December 18, 2011 – When a friend dies in the arms of winter,  icy air and gray, motionless clouds seem apt pallbearers for the coffin of our desolation.  And so it is today.

Yesterday, while seated at a pub, where my friends regularly gather to share the day’s stories or watch a sporting event over beers or martinis,   a cellphone call came in to Barry which seemed ordinary enough but for the words he spoke after hanging up.  He said: “RJ’s dead”.  Flush with doubt and denial, I half-seriously asked him if he was joking.  Barry, portly and scot-complected, turned ruddy and looked me in the eye.  “RJ’s dead.  He’s at Henry Ford, Dearborn. Gotta go to see Amy. She’s over there.”

I paid my bill quickly, finished my Jameson’s even more quickly, and followed Mark the Professor to the Hospital.  It was a day like today, cloudy with intimations of sadness I had not detected until they hit me straight in the face.  The parking lot was curiously empty, as if to underline the singular nature of this tragedy.  I walked into the emergency room and saw no one prepared to give me assistance; so I thought: I can find Amy and Barry by myself, but instead, would up sauntering up and down empty corridors in this department and that until I doubled-back to the ER where a nurse with little on her mind allowed: “He’s down that hall to the right with some people.  Who are you by the way?” I told her I was a close family friend.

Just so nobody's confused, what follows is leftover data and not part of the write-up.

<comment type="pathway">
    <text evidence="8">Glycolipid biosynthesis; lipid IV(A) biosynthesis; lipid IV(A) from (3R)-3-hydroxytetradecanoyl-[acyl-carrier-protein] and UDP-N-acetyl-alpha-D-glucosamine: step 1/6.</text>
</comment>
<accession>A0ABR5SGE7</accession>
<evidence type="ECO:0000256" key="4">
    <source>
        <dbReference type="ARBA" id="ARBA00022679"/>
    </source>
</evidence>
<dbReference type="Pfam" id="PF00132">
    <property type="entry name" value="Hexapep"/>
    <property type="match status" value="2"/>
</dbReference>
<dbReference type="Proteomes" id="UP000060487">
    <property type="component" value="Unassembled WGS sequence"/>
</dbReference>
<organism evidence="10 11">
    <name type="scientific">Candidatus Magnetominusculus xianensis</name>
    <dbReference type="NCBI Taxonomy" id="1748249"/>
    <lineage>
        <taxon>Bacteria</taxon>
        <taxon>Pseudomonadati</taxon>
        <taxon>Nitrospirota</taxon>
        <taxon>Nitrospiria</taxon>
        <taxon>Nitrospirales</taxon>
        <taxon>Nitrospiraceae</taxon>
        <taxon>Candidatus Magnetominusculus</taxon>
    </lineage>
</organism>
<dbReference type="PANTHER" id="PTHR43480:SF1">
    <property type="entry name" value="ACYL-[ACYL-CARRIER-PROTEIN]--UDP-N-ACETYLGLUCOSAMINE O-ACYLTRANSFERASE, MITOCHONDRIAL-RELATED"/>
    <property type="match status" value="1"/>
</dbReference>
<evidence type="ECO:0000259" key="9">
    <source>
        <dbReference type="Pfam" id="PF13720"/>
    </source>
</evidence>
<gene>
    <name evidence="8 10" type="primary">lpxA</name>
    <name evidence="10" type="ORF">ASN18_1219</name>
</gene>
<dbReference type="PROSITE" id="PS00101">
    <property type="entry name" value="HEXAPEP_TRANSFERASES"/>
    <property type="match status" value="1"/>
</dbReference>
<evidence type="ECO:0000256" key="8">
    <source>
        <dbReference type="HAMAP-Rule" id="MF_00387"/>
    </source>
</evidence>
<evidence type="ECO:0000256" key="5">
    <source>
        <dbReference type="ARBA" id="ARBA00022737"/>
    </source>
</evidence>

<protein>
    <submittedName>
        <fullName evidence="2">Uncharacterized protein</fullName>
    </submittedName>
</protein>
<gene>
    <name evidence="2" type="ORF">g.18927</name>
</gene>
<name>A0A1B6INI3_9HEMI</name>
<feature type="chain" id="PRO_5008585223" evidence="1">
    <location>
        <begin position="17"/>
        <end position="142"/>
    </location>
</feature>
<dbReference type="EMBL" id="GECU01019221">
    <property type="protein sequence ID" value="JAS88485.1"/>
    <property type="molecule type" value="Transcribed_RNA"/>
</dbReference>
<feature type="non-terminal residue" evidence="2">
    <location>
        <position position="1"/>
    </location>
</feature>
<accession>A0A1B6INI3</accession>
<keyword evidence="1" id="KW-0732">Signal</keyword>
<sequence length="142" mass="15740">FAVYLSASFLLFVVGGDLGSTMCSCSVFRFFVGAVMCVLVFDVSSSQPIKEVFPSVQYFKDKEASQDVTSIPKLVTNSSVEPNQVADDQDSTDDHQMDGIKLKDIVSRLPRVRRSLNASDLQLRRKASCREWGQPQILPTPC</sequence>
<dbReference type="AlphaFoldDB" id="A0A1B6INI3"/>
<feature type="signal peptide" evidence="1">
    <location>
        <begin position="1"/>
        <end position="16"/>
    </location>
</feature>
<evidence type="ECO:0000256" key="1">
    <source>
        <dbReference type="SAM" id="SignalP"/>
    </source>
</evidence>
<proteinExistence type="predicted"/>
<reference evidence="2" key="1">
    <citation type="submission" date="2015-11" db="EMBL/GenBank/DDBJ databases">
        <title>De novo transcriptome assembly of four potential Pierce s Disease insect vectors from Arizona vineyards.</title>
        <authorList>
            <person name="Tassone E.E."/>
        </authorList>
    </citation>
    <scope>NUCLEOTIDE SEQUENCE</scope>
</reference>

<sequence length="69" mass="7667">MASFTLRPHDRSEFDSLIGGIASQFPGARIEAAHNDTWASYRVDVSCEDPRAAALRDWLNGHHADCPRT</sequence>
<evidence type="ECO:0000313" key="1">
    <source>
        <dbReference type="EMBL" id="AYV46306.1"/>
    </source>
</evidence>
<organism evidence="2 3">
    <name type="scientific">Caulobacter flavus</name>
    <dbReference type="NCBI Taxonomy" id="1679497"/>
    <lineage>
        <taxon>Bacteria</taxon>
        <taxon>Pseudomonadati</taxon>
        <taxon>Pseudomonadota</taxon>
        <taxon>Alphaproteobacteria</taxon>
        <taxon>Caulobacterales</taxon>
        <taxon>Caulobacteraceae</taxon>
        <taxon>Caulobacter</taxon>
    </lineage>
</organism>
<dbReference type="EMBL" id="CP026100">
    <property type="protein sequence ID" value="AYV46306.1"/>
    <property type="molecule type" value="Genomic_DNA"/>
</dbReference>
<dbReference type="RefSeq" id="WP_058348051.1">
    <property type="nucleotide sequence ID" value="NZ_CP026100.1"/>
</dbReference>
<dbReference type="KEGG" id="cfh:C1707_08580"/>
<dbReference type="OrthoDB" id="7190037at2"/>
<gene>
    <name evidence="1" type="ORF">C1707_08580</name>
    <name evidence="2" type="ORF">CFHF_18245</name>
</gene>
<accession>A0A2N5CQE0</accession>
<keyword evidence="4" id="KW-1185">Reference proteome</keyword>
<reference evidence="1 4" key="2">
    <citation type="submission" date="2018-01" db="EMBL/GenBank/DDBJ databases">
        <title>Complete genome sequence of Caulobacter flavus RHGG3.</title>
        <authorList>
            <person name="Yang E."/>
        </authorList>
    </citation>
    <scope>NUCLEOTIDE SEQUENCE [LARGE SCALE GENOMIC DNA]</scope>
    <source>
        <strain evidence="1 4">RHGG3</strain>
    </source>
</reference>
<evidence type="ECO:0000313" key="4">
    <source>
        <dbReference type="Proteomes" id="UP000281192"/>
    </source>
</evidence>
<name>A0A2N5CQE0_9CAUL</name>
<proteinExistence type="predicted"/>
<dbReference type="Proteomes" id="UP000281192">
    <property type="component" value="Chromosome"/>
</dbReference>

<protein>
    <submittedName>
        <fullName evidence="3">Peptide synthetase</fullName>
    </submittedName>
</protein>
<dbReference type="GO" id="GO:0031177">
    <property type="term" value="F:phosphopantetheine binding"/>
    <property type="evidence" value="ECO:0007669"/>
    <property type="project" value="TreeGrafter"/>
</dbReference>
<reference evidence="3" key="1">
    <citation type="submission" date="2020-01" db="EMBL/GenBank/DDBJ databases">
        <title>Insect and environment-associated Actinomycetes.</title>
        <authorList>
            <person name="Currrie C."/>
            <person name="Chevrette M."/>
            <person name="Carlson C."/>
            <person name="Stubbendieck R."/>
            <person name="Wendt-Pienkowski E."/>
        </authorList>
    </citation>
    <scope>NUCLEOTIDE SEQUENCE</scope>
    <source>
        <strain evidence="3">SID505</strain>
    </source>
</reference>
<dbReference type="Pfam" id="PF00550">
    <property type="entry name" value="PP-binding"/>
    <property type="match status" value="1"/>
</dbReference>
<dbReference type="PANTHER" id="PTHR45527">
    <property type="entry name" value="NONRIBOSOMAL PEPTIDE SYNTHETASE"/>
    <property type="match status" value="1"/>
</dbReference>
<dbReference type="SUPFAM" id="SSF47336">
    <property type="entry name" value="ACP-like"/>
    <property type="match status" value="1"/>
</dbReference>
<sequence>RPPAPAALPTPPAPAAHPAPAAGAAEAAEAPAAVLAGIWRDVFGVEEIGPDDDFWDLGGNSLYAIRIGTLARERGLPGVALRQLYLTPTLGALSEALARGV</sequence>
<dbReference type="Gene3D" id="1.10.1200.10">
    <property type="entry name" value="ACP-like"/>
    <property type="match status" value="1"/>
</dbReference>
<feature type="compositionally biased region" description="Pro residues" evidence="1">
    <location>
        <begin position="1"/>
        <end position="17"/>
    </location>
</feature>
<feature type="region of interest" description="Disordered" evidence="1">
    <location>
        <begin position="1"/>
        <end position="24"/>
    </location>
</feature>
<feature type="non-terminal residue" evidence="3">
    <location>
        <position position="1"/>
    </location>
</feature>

Despite the frown of the disapproving school principal seen in this picture, RJ was a chipper sort, with a sardonic sense of humor attendant to an unforgettably shrill laugh.